Growing up we were taught to respect our elders; especially our parents, teachers and the pastor or our church. When transgressions were discovered by such well known religious figures such as Jimmy Swaggart and Jim Baker, we were appalled and questioned the faith and veracity of our church leaders. In addition, the number of abused altar boys seems to be never ending. Here is the latest man who committed unforgiveable things while lecturing his flock about right and wrong: His un-holiness, Juan McFarland.
Juan McFarland was the pastor of the Shiloh Missionary Baptist Church in Montgomery, Alabama, for 23 years. In 2003 he informed his congregation that he had contracted the HIV virus. In 2008 he revealed that the disease had progressed and he had AIDS. Church members supported him and said they understood why he kept his health a secret. That support came to a screeching halt this month. He was removed from his position as a minister on October fifth.
As he began to reveal more secrets about his personal life he admitted to having sex with several female church members and not telling them that he was infected with HIV.
One woman, who did not want her identity revealed, admitted that she had slept with McFarland and was now frantically attempting to find out if she has the disease.
Church Deacon, Nathan Williams Jr., said that the church had hired an attorney. He said that the purpose was not to cause harm to McFarland, but to ‘get their church back.’ Other church members were not as kind and hoped that he would be tried and sent to jail.
McFarland wasn’t finished with his confession. He also admitted to accepting church funds for business trips which he never took and using illegal drugs.
Respect for authority is becoming increasingly difficult in the United States. Who are we supposed to trust? We teach our children to believe in the leaders of our nation and our churches. When they fail us how are we to explain that they’re the ‘exception to the rule?’ The answer is, we can’t.
All too frequently our representatives in Washington are exposed as liars, frauds, and adulterers. We voted them into office, and they betrayed our trust. When campaigning they make numerous promises of which none are kept. There is no way to explain these acts, and even more difficult to explain is why they are often accepted by voters, securing re-election.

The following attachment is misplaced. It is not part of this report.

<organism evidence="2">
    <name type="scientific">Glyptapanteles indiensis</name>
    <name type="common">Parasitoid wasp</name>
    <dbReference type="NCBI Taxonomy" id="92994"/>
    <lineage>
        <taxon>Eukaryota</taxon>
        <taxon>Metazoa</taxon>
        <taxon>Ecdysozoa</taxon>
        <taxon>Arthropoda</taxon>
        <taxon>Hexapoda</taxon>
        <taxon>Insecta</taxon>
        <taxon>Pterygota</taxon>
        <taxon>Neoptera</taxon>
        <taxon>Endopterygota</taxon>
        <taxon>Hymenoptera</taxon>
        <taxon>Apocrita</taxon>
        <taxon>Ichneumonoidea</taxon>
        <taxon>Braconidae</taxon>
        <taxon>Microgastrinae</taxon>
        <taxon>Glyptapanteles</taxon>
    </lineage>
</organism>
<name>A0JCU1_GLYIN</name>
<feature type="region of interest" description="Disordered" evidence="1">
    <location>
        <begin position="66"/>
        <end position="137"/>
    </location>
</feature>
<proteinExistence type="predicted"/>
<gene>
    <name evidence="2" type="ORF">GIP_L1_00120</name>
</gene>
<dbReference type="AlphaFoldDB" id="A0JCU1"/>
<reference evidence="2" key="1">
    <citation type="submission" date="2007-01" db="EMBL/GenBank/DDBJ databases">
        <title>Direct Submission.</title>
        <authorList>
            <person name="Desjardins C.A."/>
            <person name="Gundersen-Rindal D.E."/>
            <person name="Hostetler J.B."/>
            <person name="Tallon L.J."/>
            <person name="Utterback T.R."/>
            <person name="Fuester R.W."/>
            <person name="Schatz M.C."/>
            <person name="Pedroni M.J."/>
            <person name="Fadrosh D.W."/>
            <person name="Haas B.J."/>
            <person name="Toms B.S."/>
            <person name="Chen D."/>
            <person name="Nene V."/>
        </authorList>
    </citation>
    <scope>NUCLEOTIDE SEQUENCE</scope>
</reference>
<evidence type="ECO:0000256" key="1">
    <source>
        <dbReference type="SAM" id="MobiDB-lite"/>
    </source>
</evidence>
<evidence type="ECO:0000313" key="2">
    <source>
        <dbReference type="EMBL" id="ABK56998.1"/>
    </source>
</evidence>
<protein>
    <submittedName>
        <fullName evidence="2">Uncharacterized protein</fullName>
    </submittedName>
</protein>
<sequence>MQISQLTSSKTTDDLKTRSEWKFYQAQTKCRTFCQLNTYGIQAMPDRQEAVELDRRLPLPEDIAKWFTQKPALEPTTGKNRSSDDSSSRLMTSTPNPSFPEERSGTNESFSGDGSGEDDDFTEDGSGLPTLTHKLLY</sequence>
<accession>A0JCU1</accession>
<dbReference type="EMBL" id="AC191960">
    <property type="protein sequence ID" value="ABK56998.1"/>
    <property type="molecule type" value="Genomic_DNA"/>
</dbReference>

It is more problematic to tell our children that the majority of our nation’s religious leaders practice and believe what they profess from the pulpit; they know their ministers and most likely have personal contact with them. With so much exposure in the media and on the internet, how can we convince them that they are in no danger of being sexually attacked, or that their mothers might be lured into a sexual liaison which could give her a deadly disease?
Trust and respect must be earned. No longer can we blindly believe in a man or woman who has power and authority over us.
There is a growing number of men and women under 30 in our nation who have become agnostics and even atheists. They explain that they’re reason for abandoning their childhood belief centers on the fact that they question authority. They find it difficult to respect the instructions of a man or woman standing in front of a congregation instructing them regarding the proper way to live their lives.
The best way to lead is by example. Our faith is greatly damaged when we hear about people such as his un-holiness, Juan McFarland. Sometimes the damage is irreparable.